Dismiss
Announcing Stack Overflow Documentation

We started with Q&A. Technical documentation is next, and we need your help.

Whether you're a beginner or an experienced developer, you can contribute.

Sign up and start helping → Learn more about Documentation →

I have tried many techniques, but for the life of me, I cannot get this to work. The technique that gave me the most promise, but still did not work was as follows:

--I noticed that the call to the "build" method (in build.dart) returns a Future, so I assumed that if I were to simply implement the .then () method of that Future, that I could be assured that my code would execute after the entire build process was complete and all files have been properly placed in my web\out directory structure. In my "then" code, I did a simple recursive copy of everything in web/out to my destination directory. Now, because of the some of the link changes that take place in abc.html (as a result of the build () method), I had to copy the web/out directory structure into a few different spots in my ultimate detestation, but I don't care about that for now. The real issue was that when I changed (for example) my abc.css file, and saved it, I figured my build.dart would execute and all file changes would be copied, but alas I was wrong.

2) During my adventures with #1 above, I figured that I would try to do a "build clean" instead, thinking that this would ensure that I would always have all of the latest files copied to my utlimate destination, but this didn't work either.

My main goal is to get my application quickly copied over to a deployed WAR directory in JBoss so that I can quickly test my REST calls and not rely on the debug server running on port 3030.

Thoughts?

share|improve this question

First, it's important to understand the components at work here. (If you didn't already know.)

build.dart in your root directory maps to features of the Editor. When it's called and the paramaters passed to it are all in the world of the Editor. I've played with some loggin from this file, just to see when it's called, etc. Just be careful if you write to a file to write to a file outside of your project, or the log updates will kick off another build and it'll never end.

The call to build, which is included from package:web_ui/component_build is all about the WebUi compiler. This lives in its own world and simply parties on the arguments passed in from build.dart. It might be worth wile playing with this code yourself outside of build.dart just to see how it works.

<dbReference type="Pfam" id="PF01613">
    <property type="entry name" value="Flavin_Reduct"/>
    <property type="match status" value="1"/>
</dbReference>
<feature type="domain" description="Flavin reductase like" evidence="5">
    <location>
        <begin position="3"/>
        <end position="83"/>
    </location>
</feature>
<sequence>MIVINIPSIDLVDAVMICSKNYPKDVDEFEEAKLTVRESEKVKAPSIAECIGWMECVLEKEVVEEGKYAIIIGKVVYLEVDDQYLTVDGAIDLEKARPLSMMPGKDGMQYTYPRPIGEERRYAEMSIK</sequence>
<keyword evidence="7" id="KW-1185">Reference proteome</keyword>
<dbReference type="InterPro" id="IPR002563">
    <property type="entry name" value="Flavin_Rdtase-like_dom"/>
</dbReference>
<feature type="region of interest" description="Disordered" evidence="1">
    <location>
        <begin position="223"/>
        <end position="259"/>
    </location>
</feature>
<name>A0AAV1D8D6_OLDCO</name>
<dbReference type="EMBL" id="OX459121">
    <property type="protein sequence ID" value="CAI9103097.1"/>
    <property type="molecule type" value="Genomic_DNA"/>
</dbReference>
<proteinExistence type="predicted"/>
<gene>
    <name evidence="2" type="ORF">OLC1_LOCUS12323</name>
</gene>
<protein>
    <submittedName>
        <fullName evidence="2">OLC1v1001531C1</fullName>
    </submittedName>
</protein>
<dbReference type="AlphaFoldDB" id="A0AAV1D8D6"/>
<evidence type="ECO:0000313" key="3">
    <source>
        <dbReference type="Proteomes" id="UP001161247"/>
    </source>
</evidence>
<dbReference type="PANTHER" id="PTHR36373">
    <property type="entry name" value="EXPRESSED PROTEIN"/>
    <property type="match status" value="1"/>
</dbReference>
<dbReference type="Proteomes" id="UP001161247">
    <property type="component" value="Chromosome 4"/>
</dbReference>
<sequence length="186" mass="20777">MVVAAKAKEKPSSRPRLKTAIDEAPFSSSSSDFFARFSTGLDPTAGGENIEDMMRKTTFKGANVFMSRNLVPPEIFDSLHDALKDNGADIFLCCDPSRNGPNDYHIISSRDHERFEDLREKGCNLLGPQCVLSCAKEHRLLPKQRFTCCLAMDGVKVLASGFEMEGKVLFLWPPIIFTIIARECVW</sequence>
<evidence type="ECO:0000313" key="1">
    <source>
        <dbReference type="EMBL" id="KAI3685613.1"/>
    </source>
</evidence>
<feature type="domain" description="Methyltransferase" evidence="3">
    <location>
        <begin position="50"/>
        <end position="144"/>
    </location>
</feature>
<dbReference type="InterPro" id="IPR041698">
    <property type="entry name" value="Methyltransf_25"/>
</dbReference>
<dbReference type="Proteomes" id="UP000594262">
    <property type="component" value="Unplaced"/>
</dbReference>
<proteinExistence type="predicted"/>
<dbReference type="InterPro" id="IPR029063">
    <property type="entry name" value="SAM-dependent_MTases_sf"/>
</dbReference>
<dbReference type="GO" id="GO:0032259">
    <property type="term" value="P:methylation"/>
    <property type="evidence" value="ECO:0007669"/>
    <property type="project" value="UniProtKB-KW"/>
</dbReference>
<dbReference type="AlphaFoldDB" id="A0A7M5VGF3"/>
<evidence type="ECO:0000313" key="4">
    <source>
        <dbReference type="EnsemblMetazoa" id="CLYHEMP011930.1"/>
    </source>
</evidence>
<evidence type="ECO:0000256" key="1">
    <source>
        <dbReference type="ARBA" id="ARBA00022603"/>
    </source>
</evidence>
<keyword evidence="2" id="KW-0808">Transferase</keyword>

https://github.com/dart-lang/web-ui/blob/master/lib/component_build.dart#L35

If you'd like an example of a tweaked build.dart file, you can look at Widgets. https://github.com/kevmoo/widget.dart/blob/master/build.dart

I'm doing a lot of random cleanup in here. Not sure if it'll be super helpful, but it'll give you ideas.

As far as copying content and getting ready for deploy, I use Hop. Here's the hop_runner for widget

https://github.com/kevmoo/widget.dart/blob/master/tool/hop_runner.dart

I break the copy step into its own task. This task just runs a shell script at the moment, although there are some folks working on making a pure Dart version of this.

We'd love help.

share|improve this answer
    
You certainly gave me some things to look at. I suppose my main question would be do you have any idea how I can detect that their entire build process has completed so that I can perhaps run an ant script or something (to copy my files to their ultimate location)? – Jason Sapp May 7 '13 at 16:36

To answer your specific "How do I know when the Web UI build process is done?" question, try something like this:

import 'package:web_ui/component_build.dart';
import 'dart:io';
import 'dart:async';

void main() {
  var args = new List.from(new Options().arguments);
  args.addAll(['--', '--no-rewrite-urls']);

  Future dwc = build(args, ['web/clock_page.html', 'web/HelloWorld.html']);

  dwc
    .then((_) => Process.run('cp', ['packages/browser/dart.js', 'web/out/dart.js']))
    .then((_) => Process.run('cp', ['App.css', 'out']));
}

Notice how the build() function returns a Future, and you can register functions to be run after the future completes.

share|improve this answer
    
Hopefully there are no Windows users on the team :) – Kai Sellgren May 15 '13 at 9:19
    
I'd love a dart:io builtin for copying files. :) – Seth Ladd May 16 '13 at 17:20
    
I guess the shortest is new File('source').openRead().pipe(new File('target').openWrite()). – Kai Sellgren May 17 '13 at 0:25

Your Answer

 
discard

By posting your answer, you agree to the privacy policy and terms of service.

Not the answer you're looking for? Browse other questions tagged or ask your own question.